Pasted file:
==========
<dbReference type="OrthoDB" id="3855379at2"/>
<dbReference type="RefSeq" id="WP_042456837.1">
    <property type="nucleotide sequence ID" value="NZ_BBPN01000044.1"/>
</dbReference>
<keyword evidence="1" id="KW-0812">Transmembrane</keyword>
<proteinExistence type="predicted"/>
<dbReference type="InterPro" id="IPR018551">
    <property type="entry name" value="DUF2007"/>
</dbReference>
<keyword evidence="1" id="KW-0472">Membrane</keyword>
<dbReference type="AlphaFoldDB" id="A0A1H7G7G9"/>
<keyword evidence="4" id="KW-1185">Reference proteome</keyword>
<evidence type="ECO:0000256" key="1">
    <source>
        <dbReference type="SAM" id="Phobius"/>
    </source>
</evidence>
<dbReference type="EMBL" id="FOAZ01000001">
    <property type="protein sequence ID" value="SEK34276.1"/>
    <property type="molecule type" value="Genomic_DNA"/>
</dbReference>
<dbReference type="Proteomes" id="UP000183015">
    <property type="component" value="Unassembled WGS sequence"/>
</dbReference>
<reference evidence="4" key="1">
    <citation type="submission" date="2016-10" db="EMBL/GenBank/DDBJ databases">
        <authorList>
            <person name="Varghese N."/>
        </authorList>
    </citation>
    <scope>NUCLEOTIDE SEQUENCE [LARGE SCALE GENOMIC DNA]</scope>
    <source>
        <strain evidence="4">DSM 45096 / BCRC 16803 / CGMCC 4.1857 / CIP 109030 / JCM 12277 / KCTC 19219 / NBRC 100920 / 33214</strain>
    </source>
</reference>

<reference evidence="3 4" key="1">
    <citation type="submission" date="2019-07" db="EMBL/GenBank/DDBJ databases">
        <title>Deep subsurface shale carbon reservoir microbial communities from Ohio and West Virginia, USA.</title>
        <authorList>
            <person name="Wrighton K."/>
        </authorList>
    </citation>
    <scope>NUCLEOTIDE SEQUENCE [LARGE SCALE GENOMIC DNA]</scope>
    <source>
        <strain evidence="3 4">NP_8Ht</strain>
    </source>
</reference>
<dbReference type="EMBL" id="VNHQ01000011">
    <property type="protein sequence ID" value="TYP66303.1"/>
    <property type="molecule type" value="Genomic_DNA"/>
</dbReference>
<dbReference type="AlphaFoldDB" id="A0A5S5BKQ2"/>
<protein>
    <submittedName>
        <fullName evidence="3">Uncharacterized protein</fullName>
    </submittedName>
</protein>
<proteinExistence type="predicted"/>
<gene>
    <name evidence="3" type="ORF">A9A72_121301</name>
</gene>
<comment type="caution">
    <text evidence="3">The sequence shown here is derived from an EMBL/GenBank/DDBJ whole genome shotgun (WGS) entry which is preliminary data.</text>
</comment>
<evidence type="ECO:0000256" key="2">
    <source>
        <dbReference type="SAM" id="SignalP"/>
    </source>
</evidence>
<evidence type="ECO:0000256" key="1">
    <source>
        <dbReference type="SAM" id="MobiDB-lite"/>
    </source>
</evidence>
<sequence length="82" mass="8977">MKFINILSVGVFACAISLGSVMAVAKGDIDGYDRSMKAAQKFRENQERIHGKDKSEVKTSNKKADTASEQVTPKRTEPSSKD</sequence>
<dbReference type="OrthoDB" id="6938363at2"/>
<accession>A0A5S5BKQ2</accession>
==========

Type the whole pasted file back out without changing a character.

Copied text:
<dbReference type="OrthoDB" id="3855379at2"/>
<dbReference type="RefSeq" id="WP_042456837.1">
    <property type="nucleotide sequence ID" value="NZ_BBPN01000044.1"/>
</dbReference>
<keyword evidence="1" id="KW-0812">Transmembrane</keyword>
<proteinExistence type="predicted"/>
<dbReference type="InterPro" id="IPR018551">
    <property type="entry name" value="DUF2007"/>
</dbReference>
<keyword evidence="1" id="KW-0472">Membrane</keyword>
<dbReference type="AlphaFoldDB" id="A0A1H7G7G9"/>
<keyword evidence="4" id="KW-1185">Reference proteome</keyword>
<evidence type="ECO:0000256" key="1">
    <source>
        <dbReference type="SAM" id="Phobius"/>
    </source>
</evidence>
<dbReference type="EMBL" id="FOAZ01000001">
    <property type="protein sequence ID" value="SEK34276.1"/>
    <property type="molecule type" value="Genomic_DNA"/>
</dbReference>
<dbReference type="Proteomes" id="UP000183015">
    <property type="component" value="Unassembled WGS sequence"/>
</dbReference>
<reference evidence="4" key="1">
    <citation type="submission" date="2016-10" db="EMBL/GenBank/DDBJ databases">
        <authorList>
            <person name="Varghese N."/>
        </authorList>
    </citation>
    <scope>NUCLEOTIDE SEQUENCE [LARGE SCALE GENOMIC DNA]</scope>
    <source>
        <strain evidence="4">DSM 45096 / BCRC 16803 / CGMCC 4.1857 / CIP 109030 / JCM 12277 / KCTC 19219 / NBRC 100920 / 33214</strain>
    </source>
</reference>

<reference evidence="3 4" key="1">
    <citation type="submission" date="2019-07" db="EMBL/GenBank/DDBJ databases">
        <title>Deep subsurface shale carbon reservoir microbial communities from Ohio and West Virginia, USA.</title>
        <authorList>
            <person name="Wrighton K."/>
        </authorList>
    </citation>
    <scope>NUCLEOTIDE SEQUENCE [LARGE SCALE GENOMIC DNA]</scope>
    <source>
        <strain evidence="3 4">NP_8Ht</strain>
    </source>
</reference>
<dbReference type="EMBL" id="VNHQ01000011">
    <property type="protein sequence ID" value="TYP66303.1"/>
    <property type="molecule type" value="Genomic_DNA"/>
</dbReference>
<dbReference type="AlphaFoldDB" id="A0A5S5BKQ2"/>
<protein>
    <submittedName>
        <fullName evidence="3">Uncharacterized protein</fullName>
    </submittedName>
</protein>
<proteinExistence type="predicted"/>
<gene>
    <name evidence="3" type="ORF">A9A72_121301</name>
</gene>
<comment type="caution">
    <text evidence="3">The sequence shown here is derived from an EMBL/GenBank/DDBJ whole genome shotgun (WGS) entry which is preliminary data.</text>
</comment>
<evidence type="ECO:0000256" key="2">
    <source>
        <dbReference type="SAM" id="SignalP"/>
    </source>
</evidence>
<evidence type="ECO:0000256" key="1">
    <source>
        <dbReference type="SAM" id="MobiDB-lite"/>
    </source>
</evidence>
<sequence length="82" mass="8977">MKFINILSVGVFACAISLGSVMAVAKGDIDGYDRSMKAAQKFRENQERIHGKDKSEVKTSNKKADTASEQVTPKRTEPSSKD</sequence>
<dbReference type="OrthoDB" id="6938363at2"/>
<accession>A0A5S5BKQ2</accession>